Southwestern College of Winfield Kansas is particularly well-suited to those in your situation (i.e., those who are in the military and have just completed an associates degree and are now wanting to move on into a 100% distance learning, regionally-accredited bachelors program). Southwestern offers several approximately-60-hour bachelors-degree-completion programs created just for people in your kind of situation. Normally I'd refer you to this web page on the Southwestern site; but since you're in the military, Southwestern's eArmyU web pages would probably be more appropriate.

    But Southwestern is only one of many accredited bachelors programs into which you could easily transfer your associates degree. Consult the eArmyU web site to begin to learn about it.

    As long as the institution can be found in this database, then it's accredited by a USDE- and/or CHEA-approved agency is is, therefore, legit.

    Perhaps you're approaching traditional, brick-and-mortar institutions with no distance learning programs at all. Those kinds of placed can be almost hostile to non-traditional learners. But don't worry about them. They're just a tiny fraction of what's available to you out there if you just learn how to look for it.

    Once you get your associates, the high school performance will probably no longer matter to most institutions. They'll be looking at how well you did in the associates program and that's pretty much it. You're about to get a college degree -- albeit only an associates for the moment -- so it's time to start thinking like a college, and not a high school, graduate.

    When distance learning was still kind of a new thing to many universities, a bachelor of "General Studies" degree completion type of degree was often the only thing available. And some distance education bachelors programs are still that way. However, these days, it's possible to get an affordable, accredited bachelors 100% via distance learning in just about anything! Fear not.

    So... wait... then are you saying that your associates is not from an institution that's accredited by a USDE- and/or CHEA-approved agency? If not, then scratch at least some of what I wrote above. If your associates is not accredited, then you'll have a very rough time using it to get into an accredited bachelors program. You may have to start at least fairly close to "all over again." That said, there are ways that you can convert your knowledge and experience into college credit through what are called "Proior Learning Assessments" (PLA); or by taking CLEP and/or DANTES exams. But the fact that you said you were going to CLEP-out of your last course for your associates made me think you were probably in an accredited associates program. Are you, or are you not? If you don't know, look-up your college/university on the CHEA web site. If it's listed there, it's accredited by at least one of the USDE- and/or CHEA-approved agencies. If so, then you're probably okay to just move into the equivalent of your third year of college in a 120-hour bachelors program wherein your associates is the first 60 hours, and the bachelors program itself is the second 60 hours, for a total of 120 hours.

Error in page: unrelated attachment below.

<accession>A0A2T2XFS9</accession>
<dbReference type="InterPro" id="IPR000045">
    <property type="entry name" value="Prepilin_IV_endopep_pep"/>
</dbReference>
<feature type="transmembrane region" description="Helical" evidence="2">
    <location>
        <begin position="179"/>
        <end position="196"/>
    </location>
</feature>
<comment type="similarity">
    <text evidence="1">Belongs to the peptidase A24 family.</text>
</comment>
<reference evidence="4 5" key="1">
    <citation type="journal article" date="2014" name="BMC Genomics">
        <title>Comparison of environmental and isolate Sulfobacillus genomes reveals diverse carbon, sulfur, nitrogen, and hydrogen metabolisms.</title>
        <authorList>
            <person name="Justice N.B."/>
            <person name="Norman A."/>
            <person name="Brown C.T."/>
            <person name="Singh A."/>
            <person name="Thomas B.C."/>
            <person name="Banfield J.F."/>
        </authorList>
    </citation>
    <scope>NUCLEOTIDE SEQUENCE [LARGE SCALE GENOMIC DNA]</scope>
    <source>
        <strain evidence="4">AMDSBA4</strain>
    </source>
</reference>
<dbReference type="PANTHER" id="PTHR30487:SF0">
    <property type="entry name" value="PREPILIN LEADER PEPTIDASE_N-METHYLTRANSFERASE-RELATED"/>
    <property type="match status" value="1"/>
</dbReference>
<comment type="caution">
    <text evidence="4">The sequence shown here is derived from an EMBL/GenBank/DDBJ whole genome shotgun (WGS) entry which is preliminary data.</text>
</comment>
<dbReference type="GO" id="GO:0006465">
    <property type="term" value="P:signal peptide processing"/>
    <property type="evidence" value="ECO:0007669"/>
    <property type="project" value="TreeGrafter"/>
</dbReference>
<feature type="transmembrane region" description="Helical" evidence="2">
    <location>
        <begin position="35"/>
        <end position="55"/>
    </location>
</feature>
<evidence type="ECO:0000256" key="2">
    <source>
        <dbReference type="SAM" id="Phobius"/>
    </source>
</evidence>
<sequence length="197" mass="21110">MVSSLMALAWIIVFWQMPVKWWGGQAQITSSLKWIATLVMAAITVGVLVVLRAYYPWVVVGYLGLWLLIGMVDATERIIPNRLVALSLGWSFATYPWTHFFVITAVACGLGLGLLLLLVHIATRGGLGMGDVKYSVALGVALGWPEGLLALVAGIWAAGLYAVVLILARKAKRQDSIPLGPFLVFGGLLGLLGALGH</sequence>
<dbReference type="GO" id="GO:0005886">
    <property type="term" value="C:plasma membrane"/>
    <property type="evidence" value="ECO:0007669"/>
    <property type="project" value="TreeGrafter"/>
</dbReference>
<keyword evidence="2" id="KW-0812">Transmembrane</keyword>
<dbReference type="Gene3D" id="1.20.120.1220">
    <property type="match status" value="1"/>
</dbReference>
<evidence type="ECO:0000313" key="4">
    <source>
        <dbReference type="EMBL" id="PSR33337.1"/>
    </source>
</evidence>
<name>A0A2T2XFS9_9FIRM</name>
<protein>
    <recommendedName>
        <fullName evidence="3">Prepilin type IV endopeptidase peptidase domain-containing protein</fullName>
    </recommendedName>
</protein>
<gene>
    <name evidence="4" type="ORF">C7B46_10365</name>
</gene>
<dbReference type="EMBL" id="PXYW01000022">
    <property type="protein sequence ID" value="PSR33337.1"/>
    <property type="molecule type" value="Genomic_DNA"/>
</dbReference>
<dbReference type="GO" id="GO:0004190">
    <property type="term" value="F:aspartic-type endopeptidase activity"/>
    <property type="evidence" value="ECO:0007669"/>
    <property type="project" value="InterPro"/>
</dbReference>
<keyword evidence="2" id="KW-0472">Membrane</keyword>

Maybe you should tell us precisely what are your credentials, and we'll tell you how impressive (or unimpressive, as the case may be) they are. Precisely where is your soon-to-be-completed associates degree from? And what's it in? Can you point us toward the university's web page which describes the degree?

    You've probably come to the right place to make those feelings go away. Hope what I've written so far helps. Others, I'm sure, will chime-in also.
  6. Carpathia

    Carpathia New Member

    Thank you all for your comments. They are much appreciated. Some of the advice has been hopeful other bits of it not so hopeful as again my credentials or lack their of are going to probably eliminate me from many options.

    My Associates degree is from the Community College of the Air Force. It is in the dreaded Applied Science realm. This seems to be the kiss of death. Which by the way is very disconcerting as I earned much of it while studying to become a cardiopulmonary technician in the USAF where I currently work in direct contact with patients hearts and lungs in a Cardiac Cath Lab. Anyway, that's what my Associates degree is in. The bulk of that degree is made up of classes taken in the USAF towards my occupational specialty (Cardiopulmonary/Respiratory Therapy), CLEPS/DANTES, and a few classes at a junior college. I get the vague feeling that much of this is absolutely worthless in terms of applying it to a four year degree which takes me back to my thoughts about the best option being to start all the way over at a junior college. Which again, would be very disconcerting.